Dominique Strauss-Kahn will not endure a criminal trial for the attempted rape alleged by a French novelist, but he could have faced charges for sexual assault had the statute of limitations not made prosecution impossible after 2006, Paris public prosecutors say. The everybody wins, everybody loses decision, the result of a three-month investigation into the alleged 2003 incident, has sparked a battle to claim the conventional wisdom before it’s too late.
Lawyers on both sides are racing to interpret the ambivalent statement, with its official suggestion that something reprehensible did happen in that empty Paris apartment in 2003, where Tristane Banon, 32, says Strauss-Kahn, 62, tried to rape her during an interview.
The former International Monetary Fund chief’s counsel declared Thursday on French television that their client had been “totally cleared” and suggested authorities had caved under media scrutiny in their assessment of sexual assault. Strauss-Kahn, they say, admitted only to trying to kiss a woman, without violence. Interpreting that as sexual assault “appears to be dictated by the circumstances, pressures, and hype,” Frédérique Baulieu, one of the lawyers, told Agence France-Presse.
Meanwhile, Banon’s attorney sounded like anything but the loser, calling the decision “a first victory,” proof Banon’s “dossier was not ‘empty’ and the facts she denounced were not ‘imaginary.’” David Koubbi told reporters his client felt “disappointment and immense joy,” while Strauss-Kahn, he said, was an “untried sexual aggressor.” Banon had already threatened to bring a civil suit if the case was dropped, and Koubbi promised more information about that in the days to come.
French counsel for Nafissatou Diallo, the Sofitel chambermaid whose civil case against Strauss-Kahn is pending in the United States, also spoke about the decision, telling French radio that the Frenchman had been “caught red-handed” in a lie and that the decision may serve Diallo’s own case.
Headlines in France on Friday focused on the assault suggestion, not the rape attempt ruled out. “Tristane Banon Affair: DSK Lied,” read the cover of France Soir, a tabloid daily. “DSK Really Did Assault Tristane Banon,” added a headline inside, above the analysis: “For Dominique Strauss-Kahn, it’s very bad news.”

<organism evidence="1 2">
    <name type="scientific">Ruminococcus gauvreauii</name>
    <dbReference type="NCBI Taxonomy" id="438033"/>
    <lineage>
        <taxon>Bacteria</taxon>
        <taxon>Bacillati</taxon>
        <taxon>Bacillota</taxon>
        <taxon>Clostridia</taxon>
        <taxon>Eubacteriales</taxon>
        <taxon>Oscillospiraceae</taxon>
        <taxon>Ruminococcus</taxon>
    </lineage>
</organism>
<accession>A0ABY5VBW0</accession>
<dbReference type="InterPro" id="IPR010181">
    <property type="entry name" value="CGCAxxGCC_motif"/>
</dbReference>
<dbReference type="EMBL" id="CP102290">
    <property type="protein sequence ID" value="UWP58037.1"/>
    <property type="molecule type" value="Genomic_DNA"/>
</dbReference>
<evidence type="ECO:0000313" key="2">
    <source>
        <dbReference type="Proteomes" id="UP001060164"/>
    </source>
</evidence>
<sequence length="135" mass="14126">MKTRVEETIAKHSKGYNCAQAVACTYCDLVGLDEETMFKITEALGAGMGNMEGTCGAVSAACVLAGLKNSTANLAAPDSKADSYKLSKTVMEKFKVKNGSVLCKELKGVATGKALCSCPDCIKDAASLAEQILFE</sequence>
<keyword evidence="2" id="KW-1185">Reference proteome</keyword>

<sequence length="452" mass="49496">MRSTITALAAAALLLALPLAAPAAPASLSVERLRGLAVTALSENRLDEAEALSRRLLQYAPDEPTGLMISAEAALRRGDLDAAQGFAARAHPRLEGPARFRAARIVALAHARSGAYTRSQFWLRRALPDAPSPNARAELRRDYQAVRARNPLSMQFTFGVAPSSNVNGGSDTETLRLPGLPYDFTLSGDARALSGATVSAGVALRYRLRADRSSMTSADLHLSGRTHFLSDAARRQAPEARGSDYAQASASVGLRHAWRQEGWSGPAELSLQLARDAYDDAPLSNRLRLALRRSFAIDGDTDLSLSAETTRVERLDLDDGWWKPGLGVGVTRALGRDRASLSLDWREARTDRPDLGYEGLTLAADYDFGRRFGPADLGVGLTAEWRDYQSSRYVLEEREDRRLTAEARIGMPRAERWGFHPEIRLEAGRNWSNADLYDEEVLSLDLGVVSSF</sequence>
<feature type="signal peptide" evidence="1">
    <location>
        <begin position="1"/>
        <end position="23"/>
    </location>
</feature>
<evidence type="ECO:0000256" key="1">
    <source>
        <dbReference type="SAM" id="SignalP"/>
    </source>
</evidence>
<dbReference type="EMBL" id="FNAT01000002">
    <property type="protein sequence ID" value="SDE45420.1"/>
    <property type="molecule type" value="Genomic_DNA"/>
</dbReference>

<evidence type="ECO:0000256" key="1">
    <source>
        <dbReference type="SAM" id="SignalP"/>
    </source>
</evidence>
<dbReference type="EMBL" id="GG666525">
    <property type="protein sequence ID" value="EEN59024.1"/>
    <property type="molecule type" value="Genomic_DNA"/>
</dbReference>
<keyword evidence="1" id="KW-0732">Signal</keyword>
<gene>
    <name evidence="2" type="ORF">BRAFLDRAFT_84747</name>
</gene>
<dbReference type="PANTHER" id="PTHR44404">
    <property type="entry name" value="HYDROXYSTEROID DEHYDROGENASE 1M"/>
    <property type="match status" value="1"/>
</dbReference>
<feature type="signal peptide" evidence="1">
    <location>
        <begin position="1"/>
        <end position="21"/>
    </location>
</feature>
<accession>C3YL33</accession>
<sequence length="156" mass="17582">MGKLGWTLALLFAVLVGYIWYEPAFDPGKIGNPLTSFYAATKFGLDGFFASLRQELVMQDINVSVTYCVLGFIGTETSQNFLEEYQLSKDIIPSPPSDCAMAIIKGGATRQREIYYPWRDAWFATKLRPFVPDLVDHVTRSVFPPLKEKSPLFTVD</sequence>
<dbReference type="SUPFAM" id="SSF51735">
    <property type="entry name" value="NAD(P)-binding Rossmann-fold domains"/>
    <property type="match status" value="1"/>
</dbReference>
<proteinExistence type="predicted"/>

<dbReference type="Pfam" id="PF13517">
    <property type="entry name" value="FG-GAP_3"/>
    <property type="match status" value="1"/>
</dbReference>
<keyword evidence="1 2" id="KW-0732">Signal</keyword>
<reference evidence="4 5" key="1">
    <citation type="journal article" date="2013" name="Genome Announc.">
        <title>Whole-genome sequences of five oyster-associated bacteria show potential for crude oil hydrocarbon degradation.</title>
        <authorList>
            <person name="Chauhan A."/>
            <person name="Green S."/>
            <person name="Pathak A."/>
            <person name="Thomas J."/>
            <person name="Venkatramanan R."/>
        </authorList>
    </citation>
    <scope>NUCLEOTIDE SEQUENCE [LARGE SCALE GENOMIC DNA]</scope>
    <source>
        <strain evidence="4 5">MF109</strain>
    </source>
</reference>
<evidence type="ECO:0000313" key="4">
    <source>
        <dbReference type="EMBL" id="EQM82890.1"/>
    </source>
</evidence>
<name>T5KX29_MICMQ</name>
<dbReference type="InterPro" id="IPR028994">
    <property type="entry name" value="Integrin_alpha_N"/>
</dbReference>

On Friday, in an apparent bid to stop the bleeding, Strauss-Kahn’s lawyers released the excerpts of his statements to police that show he did not admit to any violence against Banon, only that he let go of her as soon as she refused a kiss. “I tried to take her in my arms. I tried to kiss her on the mouth. She pushed me away firmly. She said to me, in essence, ‘What’s wrong with you?’ I right away released my grip. She collected her things and left the apartment furious,” he said.
Banon’s own bid for the conventional wisdom, meanwhile, has already been launched. A novelist, she has something Diallo, the illiterate Guinean chambermaid, does not: a sharp pen. By coincidence, The Hypocrites’ Ball, Banon’s 126-page essay on the weeks leading up to her decision to take legal action in July, was released on the day the case was dropped.
The Hypocrites’ Ball will disappoint readers skimming for scoops or lurid details. The book doesn’t linger on the 2003 incident, relying on the aftermath to get the point across, and never once mentions Strauss-Kahn by name. But it is not timid, and from a writer now vindicated even as her allegation is thrown out, it will read more powerfully. “It was eight years ago and the pig stole my life,” Banon writes, referring to Strauss-Kahn throughout only with animal epithets. His wife “did not see, did not want to see the baboon behind the man. Her pig was not a full-time baboon, only intermittently ill.” She writes, “the baboon-man is my psoriasis... an illness that sticks to the skin and only wakes up when you no longer expect it.”
The book begins before Strauss-Kahn’s May 14 arrest in New York. “It is Saturday morning, 9 o’clock, and they are talking about the baboon on television,” she recounts of the morning before the Sofitel incident, when the former IMF chief’s future was still blindingly bright. “He is a superhero, messiah, savior. The specialists of anticipation say he is capable of anything: he is the one who will straighten out the country, lower taxes, understand the weak, and bring happiness and repose to every French home. Marvelous baboon.” Of the moment the story turns, Banon writes, “Dozens, hundreds of messages, my phone is overdosing, they are talking about the baboon inside it. The screen vomits his name, again and again...the baboon-man has been arrested.”
“I tried to take her in my arms. I tried to kiss her on the mouth. She pushed me away firmly.”
Banon’s book is tinged with doubt, though is not apologetic. She admits she wondered, like many of her compatriots, whether Strauss-Kahn was being set up at the Sofitel, so extraordinary was the news, and so close to the Socialist primaries and the presidential election. In lively prose, she recounts surreal scenes, sometimes with wry humor, and darker thoughts of suicide. She acknowledges feeling guilt over not pressing charges sooner and concedes it was cowardly to tell her story on TV before she had.
Thursday’s decision, technically a victory that means Strauss-Kahn will face no criminal charges on either side of the Atlantic, didn’t make Friday’s front pages for the most serious French dailies. They were concerned instead with Sunday’s deciding vote in the Socialist Party primary, for which Strauss-Kahn was once the overwhelming favorite.